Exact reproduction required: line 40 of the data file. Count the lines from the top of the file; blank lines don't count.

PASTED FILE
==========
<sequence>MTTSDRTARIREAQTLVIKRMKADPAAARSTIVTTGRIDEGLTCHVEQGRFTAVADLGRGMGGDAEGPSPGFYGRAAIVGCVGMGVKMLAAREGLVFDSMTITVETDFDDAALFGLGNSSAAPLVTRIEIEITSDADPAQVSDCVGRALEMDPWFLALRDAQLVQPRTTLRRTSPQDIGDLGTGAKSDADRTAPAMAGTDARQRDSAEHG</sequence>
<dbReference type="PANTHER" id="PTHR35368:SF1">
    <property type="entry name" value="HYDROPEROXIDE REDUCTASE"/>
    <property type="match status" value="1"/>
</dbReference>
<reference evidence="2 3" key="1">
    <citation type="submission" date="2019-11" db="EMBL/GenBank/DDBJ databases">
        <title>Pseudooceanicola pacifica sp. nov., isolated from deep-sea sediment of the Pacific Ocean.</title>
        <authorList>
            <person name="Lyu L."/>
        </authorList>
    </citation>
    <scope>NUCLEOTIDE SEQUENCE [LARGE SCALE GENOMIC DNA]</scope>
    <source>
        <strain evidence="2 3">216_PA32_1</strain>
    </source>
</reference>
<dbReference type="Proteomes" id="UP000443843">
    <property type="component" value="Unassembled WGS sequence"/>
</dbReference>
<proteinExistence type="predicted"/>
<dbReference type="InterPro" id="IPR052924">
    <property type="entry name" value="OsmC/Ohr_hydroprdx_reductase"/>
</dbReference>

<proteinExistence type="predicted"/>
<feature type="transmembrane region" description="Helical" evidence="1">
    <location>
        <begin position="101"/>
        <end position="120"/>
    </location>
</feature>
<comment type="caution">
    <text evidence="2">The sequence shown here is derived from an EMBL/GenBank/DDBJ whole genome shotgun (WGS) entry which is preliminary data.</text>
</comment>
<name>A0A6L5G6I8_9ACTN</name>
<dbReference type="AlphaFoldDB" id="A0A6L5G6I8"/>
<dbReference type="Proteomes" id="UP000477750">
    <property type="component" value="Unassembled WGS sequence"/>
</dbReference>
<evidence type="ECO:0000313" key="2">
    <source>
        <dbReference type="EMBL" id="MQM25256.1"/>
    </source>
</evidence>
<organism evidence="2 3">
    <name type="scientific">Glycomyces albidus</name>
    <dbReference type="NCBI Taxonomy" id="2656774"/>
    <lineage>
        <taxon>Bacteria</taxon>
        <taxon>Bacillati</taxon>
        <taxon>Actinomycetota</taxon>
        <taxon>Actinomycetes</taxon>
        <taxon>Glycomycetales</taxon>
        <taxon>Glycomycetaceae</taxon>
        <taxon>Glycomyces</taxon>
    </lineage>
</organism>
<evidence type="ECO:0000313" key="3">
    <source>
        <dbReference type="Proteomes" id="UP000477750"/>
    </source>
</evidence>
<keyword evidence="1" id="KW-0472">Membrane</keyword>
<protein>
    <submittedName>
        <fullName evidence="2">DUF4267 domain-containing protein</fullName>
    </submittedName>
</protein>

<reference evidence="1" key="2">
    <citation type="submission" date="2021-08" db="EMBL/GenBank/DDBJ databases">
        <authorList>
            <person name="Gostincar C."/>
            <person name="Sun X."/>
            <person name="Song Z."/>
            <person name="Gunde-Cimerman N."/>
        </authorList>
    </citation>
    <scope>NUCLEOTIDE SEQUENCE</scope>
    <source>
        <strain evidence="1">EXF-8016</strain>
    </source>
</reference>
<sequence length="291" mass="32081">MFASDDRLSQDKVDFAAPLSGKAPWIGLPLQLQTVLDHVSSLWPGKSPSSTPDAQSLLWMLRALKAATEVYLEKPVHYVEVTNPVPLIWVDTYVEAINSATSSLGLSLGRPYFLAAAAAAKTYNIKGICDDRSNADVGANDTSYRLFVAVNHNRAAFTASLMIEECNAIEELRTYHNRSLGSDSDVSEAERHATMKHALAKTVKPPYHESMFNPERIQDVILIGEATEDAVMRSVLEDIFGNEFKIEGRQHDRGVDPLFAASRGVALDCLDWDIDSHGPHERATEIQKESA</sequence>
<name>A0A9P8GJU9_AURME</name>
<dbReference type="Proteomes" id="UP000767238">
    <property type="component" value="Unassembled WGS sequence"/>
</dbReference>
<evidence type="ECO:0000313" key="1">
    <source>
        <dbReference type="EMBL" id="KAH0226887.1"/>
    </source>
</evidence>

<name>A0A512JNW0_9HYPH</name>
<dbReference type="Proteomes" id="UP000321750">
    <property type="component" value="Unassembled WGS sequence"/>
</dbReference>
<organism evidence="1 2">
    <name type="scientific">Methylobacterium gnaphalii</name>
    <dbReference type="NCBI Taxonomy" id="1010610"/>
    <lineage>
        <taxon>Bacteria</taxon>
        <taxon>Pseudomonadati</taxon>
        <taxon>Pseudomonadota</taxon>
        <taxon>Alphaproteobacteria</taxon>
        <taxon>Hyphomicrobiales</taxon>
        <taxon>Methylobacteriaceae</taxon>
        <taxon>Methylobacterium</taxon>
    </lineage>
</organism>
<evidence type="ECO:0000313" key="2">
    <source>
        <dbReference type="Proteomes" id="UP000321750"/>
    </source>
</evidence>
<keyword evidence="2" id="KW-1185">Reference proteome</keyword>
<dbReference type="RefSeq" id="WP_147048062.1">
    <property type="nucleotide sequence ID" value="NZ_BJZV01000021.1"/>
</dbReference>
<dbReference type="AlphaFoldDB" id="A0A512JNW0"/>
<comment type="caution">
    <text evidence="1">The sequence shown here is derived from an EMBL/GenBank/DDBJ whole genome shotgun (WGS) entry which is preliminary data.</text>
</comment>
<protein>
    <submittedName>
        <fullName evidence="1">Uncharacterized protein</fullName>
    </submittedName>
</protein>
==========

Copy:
<evidence type="ECO:0000313" key="2">